I Am All Your Own
Ilyas Ahmed, previously featured on Immune Recordings, returns with a wholly remarkable set of alt-folk recordings in the circumscribed post-rock vein of Bark Psychosis Graham Sutton, mixed with Matt Christensen of Zelienople’s pointilism-with-out-pointlessness refrain. The set, running to a reliable 45 minutes or so, rivets through the crevices of swelled acoustic guitar celluloid. At the same time, the notes takes pictures when woven into chords that can be incredibly satisfying, in a rustic and reflective manner.
The main thing that drew me to this album again and again is its instrumental virtuosity. Yet it manages to become something beyond muso-oso. That is, lots of recordings are focused on playing so well, they losetheir spark. This isn’t the case here, however, as Ahmed muses gently and emotively in a mirroring of his own personality it would seem. This seeming honesty in the songs is what gives the record its soul. And if this was a play on persona, he’s done that well also. “The Last Laugh” is a fitting example, encapsulating fleeting, suspicious glances that tag in emotions of longing mixed with appraisal of the self. That idea, anyway – the last laugh, it might seem a bit Alan Partridge of the “Bouncing Back” paperback he wrote to appraise his own career in the spoof TV series Knowing Me Knowing You – in amusical tales of similar merit. But it is sensed Ilyas Amhed, whatever context you line up his tracks against, isn’t trying to win your approval, or be self-righteously bragging. Instead, these songs are about a soft melting heart that fits perfectly on the Immune imprint, having released Fluid-reviewed material by renowned artists like Expo70, of similar psychedelic, richly-hewn ilk.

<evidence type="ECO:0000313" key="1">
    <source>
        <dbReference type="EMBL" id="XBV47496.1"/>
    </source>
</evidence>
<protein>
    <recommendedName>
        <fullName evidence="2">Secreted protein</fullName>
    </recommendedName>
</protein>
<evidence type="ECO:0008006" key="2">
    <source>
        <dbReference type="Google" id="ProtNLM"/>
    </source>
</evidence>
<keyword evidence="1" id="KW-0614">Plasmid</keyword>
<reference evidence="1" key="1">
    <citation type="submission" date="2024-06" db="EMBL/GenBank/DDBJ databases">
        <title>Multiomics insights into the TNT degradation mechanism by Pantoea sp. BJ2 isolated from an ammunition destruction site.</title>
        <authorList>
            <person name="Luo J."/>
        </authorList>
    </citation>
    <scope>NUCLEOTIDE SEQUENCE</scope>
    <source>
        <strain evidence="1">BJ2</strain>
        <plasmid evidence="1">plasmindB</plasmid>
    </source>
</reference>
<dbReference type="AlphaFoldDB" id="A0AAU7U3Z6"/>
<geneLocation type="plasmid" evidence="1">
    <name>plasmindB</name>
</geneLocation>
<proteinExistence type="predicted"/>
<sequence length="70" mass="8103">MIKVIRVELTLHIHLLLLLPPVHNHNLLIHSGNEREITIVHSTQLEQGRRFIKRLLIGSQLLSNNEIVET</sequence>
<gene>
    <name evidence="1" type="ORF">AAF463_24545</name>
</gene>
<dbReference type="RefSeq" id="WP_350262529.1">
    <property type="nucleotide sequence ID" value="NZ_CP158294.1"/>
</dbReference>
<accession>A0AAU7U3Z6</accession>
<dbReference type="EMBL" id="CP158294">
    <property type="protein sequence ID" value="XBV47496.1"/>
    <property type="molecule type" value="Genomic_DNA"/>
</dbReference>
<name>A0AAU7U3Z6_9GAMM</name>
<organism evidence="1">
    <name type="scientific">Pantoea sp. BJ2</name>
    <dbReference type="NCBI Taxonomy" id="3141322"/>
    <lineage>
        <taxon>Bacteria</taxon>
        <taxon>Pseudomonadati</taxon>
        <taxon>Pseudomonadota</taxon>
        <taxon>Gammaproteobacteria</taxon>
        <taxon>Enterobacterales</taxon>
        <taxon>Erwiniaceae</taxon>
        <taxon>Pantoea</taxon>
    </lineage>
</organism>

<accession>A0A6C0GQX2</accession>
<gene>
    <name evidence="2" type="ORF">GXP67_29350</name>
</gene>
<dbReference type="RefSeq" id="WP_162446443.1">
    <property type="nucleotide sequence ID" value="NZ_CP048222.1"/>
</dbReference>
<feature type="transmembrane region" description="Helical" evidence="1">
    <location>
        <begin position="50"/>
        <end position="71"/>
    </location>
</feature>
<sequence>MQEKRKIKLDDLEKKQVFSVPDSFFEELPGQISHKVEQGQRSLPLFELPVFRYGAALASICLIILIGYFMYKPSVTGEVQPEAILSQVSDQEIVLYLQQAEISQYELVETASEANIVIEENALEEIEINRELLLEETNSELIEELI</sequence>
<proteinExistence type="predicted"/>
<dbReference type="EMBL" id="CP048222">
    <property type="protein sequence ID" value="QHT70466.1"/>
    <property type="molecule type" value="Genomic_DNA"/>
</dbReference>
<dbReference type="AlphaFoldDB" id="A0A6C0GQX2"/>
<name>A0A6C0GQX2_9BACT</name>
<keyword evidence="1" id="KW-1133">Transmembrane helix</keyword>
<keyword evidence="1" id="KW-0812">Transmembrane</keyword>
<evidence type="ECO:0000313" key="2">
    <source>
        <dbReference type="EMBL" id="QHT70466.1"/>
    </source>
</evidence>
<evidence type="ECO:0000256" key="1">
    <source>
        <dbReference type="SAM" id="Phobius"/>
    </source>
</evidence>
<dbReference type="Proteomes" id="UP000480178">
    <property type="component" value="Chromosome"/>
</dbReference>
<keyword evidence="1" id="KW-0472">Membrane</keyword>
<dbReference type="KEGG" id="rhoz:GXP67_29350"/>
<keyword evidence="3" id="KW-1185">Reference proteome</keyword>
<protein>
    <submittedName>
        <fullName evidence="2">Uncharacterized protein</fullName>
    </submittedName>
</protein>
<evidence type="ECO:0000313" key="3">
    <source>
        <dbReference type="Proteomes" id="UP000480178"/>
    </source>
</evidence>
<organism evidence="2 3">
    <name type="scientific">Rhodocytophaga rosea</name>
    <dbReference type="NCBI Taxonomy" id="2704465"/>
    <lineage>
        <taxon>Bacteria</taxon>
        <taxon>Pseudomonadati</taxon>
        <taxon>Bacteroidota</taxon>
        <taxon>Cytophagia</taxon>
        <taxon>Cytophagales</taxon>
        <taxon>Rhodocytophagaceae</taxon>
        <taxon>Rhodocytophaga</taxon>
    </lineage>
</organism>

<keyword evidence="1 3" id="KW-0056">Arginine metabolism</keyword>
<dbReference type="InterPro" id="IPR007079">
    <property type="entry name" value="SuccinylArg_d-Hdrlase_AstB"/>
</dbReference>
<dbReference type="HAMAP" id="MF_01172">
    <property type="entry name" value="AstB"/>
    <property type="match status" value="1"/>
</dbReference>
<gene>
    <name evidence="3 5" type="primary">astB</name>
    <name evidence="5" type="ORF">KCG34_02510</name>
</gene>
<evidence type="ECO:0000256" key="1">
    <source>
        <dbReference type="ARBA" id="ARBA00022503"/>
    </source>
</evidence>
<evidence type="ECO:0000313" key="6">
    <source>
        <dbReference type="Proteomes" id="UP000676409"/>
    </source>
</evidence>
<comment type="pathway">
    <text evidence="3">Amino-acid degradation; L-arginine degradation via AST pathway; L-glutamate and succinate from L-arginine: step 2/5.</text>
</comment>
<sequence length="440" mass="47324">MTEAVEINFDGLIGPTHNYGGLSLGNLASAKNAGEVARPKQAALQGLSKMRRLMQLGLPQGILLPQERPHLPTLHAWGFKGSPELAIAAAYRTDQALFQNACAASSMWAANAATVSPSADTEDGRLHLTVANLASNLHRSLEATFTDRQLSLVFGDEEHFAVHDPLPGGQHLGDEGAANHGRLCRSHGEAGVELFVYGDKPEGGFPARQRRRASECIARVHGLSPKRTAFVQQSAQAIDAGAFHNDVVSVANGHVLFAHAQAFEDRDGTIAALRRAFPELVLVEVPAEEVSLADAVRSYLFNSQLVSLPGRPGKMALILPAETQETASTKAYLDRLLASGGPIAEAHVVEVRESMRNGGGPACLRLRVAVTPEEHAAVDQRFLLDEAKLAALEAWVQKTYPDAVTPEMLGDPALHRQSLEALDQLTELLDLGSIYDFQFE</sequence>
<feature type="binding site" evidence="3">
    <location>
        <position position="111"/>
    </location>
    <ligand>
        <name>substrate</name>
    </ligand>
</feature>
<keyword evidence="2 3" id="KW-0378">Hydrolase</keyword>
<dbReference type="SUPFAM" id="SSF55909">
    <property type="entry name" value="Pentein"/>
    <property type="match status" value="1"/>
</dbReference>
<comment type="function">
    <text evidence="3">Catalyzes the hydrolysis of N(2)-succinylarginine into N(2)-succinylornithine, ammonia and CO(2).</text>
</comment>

I particularly like the crimson-deep emotionality of it all. There is a lot of similar music out there to “I Am All Your Own LP” but what sets this album apart is its potency for the right moment, the correct standpoint on a fragile pinnacle. It’s full of lateral melodic thinking that dovetails the edge of greatness and sidesteps the traps of triteness. In basic terms, it’s perfectly measured as a thought-through collection of tracks. It takes the root spice of persona and maps it onto melodic contours that don’t collapse at the fifteenth hurdle. That’s something for a folk precipice in this day; age.